The User's Guide explains the necessary command as well as SNA translation. Just place it anywhere on the page; we have designed the overlay generation process such that its location doesn't matter. It is generally easiest to place it on a blank line, starting in position 1, and print it with normal spacing just as if you were printing a regular text literal.

When the printer "sees" the command, it will merge the form with your data and print blanks in lieu of the command; the command itself will not be printed. Note that you can use appropriate logic to insert different forms on different pages, no forms on some pages, and even multiple forms on some pages, very easily.

Step 7 - Run your application

Now, just run your host application and enjoy the benefits of electronic forms technology.

Step 8 - Obtain the Host Developer's Kit

At this point, the merge application is working; but you still have to download forms manually from the FORMagic client. If that functionality is all you need, just purchase a client copy for each of the PC's from which you want to download overlays.

But, if you want to automate forms downloads from the host, call us and ask for a key for the Host Developer's Kit. We will provide a key that activates the Kit on an evaluation basis and converts overlays into a format that can be used with host applications. You won't have to re-install FORMagic; just install the key. Note: As mentioned earlier, you will not need a key when using version 4 or later for trial evaluation.

During the evaluation, an evaluation tag line will be added to all forms. After your application is tested and you purchase the Kit, we will provide a permanent key that also removes the tag line.

Step 9 - Develop procedures to upload, store, and download host overlays

You must develop your own application to manage forms on the host. The Kit will create two files for each overlay: one contains binary ASCII data that defines the form content and the other is an ASCII text file containing information about the form. The latter file will be helpful in creating a host application to manage multiple forms. Your host application must:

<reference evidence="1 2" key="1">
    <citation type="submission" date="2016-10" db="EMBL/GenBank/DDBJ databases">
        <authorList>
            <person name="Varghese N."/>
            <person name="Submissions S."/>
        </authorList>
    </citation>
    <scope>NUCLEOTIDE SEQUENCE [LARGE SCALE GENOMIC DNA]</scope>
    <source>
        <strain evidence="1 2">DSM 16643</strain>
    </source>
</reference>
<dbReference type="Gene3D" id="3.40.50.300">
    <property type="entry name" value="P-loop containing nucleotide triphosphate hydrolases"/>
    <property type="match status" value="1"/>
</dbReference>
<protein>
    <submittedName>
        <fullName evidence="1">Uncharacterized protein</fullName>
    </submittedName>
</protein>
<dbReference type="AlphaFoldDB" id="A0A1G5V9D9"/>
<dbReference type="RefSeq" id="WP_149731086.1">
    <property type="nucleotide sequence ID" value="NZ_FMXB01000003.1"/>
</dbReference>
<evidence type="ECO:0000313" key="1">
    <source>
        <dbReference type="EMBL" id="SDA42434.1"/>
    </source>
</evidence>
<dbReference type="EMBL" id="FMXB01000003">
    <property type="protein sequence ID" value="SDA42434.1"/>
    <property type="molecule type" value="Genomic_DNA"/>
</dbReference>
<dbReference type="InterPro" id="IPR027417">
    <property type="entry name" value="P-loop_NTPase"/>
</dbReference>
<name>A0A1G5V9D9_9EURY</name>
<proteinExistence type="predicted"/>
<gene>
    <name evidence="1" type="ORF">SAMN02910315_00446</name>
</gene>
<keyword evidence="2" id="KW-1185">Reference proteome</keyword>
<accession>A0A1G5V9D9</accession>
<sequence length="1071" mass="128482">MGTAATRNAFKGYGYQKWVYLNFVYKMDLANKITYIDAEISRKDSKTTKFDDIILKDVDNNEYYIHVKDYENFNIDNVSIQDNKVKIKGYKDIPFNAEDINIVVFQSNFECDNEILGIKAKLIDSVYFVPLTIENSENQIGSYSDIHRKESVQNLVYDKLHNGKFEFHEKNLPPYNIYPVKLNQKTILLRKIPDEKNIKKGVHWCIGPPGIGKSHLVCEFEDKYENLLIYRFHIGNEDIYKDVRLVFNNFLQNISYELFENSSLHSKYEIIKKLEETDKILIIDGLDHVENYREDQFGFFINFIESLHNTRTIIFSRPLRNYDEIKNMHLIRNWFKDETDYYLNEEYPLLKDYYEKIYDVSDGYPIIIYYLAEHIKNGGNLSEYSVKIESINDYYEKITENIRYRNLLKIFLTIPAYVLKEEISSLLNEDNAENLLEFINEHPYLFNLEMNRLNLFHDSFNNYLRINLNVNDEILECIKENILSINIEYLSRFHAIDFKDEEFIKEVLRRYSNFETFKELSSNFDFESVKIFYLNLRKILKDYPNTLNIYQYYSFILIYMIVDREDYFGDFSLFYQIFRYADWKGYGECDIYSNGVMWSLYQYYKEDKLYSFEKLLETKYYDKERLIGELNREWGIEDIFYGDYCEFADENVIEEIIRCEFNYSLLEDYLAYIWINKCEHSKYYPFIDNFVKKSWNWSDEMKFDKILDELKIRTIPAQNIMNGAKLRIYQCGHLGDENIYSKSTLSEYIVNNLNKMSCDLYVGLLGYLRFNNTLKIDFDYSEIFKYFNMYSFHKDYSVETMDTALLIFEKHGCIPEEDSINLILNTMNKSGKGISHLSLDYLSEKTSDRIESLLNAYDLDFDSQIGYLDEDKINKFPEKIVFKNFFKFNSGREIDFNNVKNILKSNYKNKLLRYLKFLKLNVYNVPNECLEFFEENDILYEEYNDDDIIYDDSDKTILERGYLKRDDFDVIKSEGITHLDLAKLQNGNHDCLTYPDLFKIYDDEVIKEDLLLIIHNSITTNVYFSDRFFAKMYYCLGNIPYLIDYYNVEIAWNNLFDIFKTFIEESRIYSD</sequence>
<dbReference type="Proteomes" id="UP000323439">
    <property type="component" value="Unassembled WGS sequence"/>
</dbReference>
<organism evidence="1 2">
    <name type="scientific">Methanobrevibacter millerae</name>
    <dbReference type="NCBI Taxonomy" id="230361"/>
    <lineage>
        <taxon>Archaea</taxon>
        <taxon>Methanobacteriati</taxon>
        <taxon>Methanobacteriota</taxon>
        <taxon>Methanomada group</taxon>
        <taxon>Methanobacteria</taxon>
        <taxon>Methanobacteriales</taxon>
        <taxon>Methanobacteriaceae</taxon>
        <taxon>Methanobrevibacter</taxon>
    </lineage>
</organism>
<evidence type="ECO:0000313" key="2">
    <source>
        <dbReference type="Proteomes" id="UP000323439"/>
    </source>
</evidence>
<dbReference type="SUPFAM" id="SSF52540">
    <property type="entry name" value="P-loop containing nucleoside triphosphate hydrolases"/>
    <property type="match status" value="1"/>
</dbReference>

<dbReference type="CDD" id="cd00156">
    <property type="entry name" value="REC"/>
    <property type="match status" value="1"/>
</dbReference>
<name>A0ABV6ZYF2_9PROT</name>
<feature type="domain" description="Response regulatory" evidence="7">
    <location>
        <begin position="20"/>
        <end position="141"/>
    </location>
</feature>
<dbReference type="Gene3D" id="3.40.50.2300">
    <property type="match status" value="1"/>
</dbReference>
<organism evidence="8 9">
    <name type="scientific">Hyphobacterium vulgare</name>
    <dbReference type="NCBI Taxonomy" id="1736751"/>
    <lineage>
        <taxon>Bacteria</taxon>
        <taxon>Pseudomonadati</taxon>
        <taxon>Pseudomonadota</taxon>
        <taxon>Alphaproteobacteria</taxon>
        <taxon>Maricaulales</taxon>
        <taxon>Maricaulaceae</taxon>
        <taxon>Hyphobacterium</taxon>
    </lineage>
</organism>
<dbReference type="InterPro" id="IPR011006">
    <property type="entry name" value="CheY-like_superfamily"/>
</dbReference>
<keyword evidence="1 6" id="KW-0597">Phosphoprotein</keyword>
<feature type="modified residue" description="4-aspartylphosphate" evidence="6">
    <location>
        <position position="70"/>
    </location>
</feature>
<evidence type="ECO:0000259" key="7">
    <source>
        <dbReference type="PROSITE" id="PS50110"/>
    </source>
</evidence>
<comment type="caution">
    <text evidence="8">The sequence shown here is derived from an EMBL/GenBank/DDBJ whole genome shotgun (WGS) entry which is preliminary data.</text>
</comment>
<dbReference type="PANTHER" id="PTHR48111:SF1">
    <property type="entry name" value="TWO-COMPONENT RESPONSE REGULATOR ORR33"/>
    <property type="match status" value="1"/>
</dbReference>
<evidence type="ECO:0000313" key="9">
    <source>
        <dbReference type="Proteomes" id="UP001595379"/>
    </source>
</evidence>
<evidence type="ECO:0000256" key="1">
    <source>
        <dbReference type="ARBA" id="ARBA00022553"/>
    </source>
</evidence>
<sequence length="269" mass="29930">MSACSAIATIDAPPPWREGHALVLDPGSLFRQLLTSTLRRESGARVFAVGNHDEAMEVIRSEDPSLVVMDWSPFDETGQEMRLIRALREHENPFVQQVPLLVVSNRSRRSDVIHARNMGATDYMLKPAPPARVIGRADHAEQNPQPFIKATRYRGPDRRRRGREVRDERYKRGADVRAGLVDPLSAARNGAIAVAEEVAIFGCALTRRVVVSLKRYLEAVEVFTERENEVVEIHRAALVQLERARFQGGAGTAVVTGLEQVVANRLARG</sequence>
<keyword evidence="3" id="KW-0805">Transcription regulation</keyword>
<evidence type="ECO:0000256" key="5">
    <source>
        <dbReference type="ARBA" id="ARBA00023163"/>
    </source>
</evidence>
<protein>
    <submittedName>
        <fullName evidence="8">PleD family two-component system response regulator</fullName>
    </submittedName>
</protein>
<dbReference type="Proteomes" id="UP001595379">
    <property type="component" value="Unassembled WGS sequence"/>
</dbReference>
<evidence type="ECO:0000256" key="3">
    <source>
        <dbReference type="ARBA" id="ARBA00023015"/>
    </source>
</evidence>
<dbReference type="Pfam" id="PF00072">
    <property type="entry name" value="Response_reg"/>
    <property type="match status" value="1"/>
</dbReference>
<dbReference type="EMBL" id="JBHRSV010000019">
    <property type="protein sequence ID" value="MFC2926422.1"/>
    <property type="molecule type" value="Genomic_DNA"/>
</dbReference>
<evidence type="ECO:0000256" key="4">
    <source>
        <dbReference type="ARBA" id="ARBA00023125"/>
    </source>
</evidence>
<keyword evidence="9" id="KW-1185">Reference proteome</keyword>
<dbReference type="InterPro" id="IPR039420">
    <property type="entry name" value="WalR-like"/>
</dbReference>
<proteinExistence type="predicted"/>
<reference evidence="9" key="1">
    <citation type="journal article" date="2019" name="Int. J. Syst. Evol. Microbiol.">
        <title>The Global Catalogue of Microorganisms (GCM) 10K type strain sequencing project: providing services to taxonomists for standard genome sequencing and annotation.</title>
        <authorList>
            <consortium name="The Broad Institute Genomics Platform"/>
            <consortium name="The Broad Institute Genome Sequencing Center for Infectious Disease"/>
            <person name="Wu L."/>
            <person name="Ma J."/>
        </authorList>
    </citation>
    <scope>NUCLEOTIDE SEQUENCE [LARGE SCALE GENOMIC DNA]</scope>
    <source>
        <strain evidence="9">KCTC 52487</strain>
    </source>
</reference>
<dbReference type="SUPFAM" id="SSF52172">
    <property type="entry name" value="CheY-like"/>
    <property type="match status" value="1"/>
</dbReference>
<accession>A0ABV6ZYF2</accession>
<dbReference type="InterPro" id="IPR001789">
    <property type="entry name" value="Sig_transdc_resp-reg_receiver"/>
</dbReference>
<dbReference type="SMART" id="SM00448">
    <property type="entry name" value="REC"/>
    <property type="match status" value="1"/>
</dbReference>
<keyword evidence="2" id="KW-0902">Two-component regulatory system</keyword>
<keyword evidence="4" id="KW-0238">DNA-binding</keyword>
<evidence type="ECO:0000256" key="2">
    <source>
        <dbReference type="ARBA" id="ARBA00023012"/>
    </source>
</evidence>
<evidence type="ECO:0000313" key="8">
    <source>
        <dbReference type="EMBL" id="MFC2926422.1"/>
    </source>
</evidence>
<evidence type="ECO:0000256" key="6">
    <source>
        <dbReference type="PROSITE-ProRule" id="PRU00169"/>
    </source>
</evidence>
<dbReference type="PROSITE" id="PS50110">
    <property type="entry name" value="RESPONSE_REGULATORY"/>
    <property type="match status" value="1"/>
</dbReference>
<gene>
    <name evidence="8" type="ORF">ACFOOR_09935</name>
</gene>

In any case, the storage and download utilities must faithfully store and download a duplicate of the original PC file. For example, if the Host Developer Kit creates an overlay file which is 21,345 bytes long, the same 21,345 bytes must ultimately be downloaded ("copied") to the printer. No bytes can be added, removed, or changed or the overlay will not be properly stored in the printer for use in merge applications.

If you are dealing with non-ASCII platforms, such as IBM EBCDIC mainframes, the same requirements apply. But, you will have to prevent ASCII-EBCDIC translation on upload; and you will have to prevent EBCDIC-ASCII translations on download. You can, however, pad the last record with hex zeroes if you are storing forms in files using fixed length records.

Providing the host storage and download utilities, or creating them, is a user responsibility. But, if you have questions or need help, just give us a call.

Step 10 - Generate and upload the host overlay

Use the Host Developer's Kit to generate the binary overlay file; then use your host utility to upload and store it on the host. This process will only take a minute or so for each overlay.

Step 11 - Test the form on the host

Use the host download utility to download the form to the printer. Then run your host application as done in Step 7. The results should be the same as seen previously, but the download is now being done from the host.

Now, you are ready to implement a permanant host job to control your production application. It will probably be identical to the one previously used with pre-printed forms, except for the added step to download forms.

Your application should now be completed and working, except your forms still contain the evaluation tag line. If the application meets your needs, call Keowee Systems to purchase the Developer's kit. After receiving payment, we will provide a permanent activation key that will also remove the tag line.

Q & A

Wow. That sounds complicated! ===> Not at all. In about five pages, we have described the complete process in full detail. We didn't omit anything you will encounter in most applications. Of course, we didn't describe every button you will have to push or click, but the entire process is described above.

Okay, I'm convinced. But what kinds of problems might I encounter? ===> That's a fair question and one we think systems professionals should always ask before any software is purchased. We try to support all environments, but that's very difficult to do today. There are just too many ways to assemble various hardware and software components from numerous manufacturers for us to guarantee that FORMagic will work in your environment without any integration issues.

That's why we include testing tools, offer FORMagic on an evaluation basis, and provide technical support to implement the host application before you buy the Host Developer's Kit. All you risk is your time. We can guarantee that we do not want you to purchase the Kit until your application is working and you are fully satisfied.

As for specific problems, here are the most common ones:

With ANY Keowee Systems product,
you only risk your time to try it!